Breakfast of Champions is a book about two men - a used car salesman in Indiana who is slowly going insane and an author, Kilgore Trout, who is ultimate the cause of the salesman's final psychotic break. The two stories run parallel as they move towards an inevitable conclusion. Although the true ending is one that's difficult to see coming.
In this book, Vonnegut represents the time (1973) and clearly uses harsh language - both directly (he seems more free to use profanity than any time before) as well as through controversial topics of race and sex. Clearly the book is meant to upset people, something indicative of the time period in culture. In fact the character of Trout has pretty much made it his life's mission to use his life to make others uncomfortable. Vonnegut clearly wants us in upheaval.
This is not a book for Vonnegut novices. He includes a lot of characters and speaks about his own writing in a very meta sense - even including himself as the author as a character in the book interacting with the characters he creates and including other books even though they don't take place in the same literary universe. It can be a bit confusing for those without the background in Vonnegut's work.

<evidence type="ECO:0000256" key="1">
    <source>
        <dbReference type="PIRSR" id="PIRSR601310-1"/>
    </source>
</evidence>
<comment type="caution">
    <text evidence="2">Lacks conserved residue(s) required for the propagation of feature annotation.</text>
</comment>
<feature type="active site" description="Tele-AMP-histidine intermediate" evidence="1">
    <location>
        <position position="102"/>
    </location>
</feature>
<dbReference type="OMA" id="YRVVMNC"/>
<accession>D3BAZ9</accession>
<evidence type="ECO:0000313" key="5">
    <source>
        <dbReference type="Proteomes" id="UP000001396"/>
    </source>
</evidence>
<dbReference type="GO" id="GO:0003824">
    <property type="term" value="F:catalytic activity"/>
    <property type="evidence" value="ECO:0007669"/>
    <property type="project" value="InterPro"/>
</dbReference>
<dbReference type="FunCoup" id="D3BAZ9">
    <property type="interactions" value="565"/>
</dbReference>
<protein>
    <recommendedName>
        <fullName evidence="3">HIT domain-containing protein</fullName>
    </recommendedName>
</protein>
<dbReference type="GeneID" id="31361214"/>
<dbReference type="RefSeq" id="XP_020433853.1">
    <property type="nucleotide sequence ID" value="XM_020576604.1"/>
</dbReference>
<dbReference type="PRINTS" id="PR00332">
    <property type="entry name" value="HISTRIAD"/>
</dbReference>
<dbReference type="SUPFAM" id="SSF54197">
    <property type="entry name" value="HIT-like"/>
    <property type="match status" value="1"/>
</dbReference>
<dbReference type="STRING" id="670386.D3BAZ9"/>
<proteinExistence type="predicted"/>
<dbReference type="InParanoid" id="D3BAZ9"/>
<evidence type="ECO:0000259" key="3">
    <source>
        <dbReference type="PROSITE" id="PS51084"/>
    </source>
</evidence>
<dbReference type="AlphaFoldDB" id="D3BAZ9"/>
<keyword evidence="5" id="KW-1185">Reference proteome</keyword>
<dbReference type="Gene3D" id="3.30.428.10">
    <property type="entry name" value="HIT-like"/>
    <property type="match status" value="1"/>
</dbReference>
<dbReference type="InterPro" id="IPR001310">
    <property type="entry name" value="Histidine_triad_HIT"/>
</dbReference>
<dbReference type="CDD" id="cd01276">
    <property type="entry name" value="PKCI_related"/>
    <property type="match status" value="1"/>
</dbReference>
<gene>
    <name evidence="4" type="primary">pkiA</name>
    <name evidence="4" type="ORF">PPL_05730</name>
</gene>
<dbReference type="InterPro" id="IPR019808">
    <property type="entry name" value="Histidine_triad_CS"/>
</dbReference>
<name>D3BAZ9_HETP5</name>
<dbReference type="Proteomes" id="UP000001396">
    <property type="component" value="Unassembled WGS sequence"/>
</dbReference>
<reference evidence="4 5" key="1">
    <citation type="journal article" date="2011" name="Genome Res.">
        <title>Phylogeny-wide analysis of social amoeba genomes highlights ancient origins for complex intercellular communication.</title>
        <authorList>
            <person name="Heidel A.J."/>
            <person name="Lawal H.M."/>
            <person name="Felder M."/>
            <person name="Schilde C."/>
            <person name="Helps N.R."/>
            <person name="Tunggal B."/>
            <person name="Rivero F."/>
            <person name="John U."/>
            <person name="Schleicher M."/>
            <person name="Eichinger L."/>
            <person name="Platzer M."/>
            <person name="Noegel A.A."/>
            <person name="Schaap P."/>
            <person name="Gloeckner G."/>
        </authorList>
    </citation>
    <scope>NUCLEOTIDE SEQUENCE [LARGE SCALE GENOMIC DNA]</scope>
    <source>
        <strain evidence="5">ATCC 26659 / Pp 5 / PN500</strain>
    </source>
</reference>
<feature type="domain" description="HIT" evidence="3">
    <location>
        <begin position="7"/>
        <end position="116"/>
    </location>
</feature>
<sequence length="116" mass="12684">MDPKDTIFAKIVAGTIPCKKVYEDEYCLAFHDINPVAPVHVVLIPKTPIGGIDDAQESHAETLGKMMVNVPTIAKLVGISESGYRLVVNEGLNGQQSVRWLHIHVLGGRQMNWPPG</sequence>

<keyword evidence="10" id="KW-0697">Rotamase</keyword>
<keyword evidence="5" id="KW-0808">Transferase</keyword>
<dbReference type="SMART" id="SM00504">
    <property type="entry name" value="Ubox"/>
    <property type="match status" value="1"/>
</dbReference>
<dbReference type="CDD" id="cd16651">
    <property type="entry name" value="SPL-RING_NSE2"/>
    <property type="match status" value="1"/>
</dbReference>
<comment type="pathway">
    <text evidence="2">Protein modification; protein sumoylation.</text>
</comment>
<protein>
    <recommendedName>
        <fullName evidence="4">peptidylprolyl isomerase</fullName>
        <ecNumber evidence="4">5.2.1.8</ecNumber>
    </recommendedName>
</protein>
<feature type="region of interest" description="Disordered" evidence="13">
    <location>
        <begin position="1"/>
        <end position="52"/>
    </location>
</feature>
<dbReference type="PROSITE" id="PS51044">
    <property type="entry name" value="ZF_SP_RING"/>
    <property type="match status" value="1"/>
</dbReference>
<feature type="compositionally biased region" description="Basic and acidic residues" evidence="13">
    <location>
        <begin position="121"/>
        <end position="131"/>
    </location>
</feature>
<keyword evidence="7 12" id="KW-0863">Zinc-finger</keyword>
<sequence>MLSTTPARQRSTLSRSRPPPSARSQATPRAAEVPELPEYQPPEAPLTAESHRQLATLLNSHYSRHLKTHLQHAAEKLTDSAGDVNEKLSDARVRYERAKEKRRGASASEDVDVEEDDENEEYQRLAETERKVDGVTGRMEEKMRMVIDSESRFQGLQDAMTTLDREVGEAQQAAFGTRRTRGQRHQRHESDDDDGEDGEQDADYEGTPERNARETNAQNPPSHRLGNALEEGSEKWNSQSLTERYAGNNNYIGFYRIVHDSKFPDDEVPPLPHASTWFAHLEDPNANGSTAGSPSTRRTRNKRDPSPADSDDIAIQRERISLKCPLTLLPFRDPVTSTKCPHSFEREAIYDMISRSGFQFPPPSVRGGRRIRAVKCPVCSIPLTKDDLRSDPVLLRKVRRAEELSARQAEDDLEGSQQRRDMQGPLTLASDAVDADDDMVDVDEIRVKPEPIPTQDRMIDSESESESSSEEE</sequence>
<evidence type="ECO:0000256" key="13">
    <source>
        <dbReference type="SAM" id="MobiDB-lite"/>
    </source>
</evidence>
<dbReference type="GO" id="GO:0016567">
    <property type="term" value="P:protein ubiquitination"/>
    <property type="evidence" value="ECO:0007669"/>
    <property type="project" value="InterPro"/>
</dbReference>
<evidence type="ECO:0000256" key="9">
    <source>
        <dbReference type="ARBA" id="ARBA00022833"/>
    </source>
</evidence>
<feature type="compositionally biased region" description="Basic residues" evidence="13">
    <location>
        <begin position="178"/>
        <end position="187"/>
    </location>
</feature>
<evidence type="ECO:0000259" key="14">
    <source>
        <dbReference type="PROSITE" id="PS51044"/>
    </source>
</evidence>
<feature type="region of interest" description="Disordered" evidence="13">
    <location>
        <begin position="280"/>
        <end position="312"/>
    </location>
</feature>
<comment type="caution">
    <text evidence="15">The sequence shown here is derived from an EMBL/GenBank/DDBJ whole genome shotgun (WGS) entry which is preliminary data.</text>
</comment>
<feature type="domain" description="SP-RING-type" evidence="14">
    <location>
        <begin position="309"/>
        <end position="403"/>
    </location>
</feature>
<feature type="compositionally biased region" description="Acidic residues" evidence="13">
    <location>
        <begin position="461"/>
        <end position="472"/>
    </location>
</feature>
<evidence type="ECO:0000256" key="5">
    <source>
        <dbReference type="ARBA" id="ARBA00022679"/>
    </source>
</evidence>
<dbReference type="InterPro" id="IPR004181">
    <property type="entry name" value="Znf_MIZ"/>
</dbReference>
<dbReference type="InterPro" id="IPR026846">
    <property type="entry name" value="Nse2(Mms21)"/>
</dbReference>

He also seems to release this early group of characters, spanning nearly 25 years of his life. He seems to end a cycle he began in 1950 - as an attempt to deal with his experiences in WWII and finding a way to communicate his thoughts to an audience. Slaughterhouse Five is the pinnacle of that cycle and Breakfast of Champions is sort of an epilogue.
I don't recall if he really has ended his relationship with these characters (I'm re-reading the books in chronological order), but clearly his life and career took a turn at this point. He became both insanely famous and, in a sense, more complete. He had found his second wife and achieved a level of contentment that allowed him to becomes the sage we knew for the last half of his life.
This book is more important for what it represents in the life of one of America's greatest writers than anything it includes in terms of plot or literary value.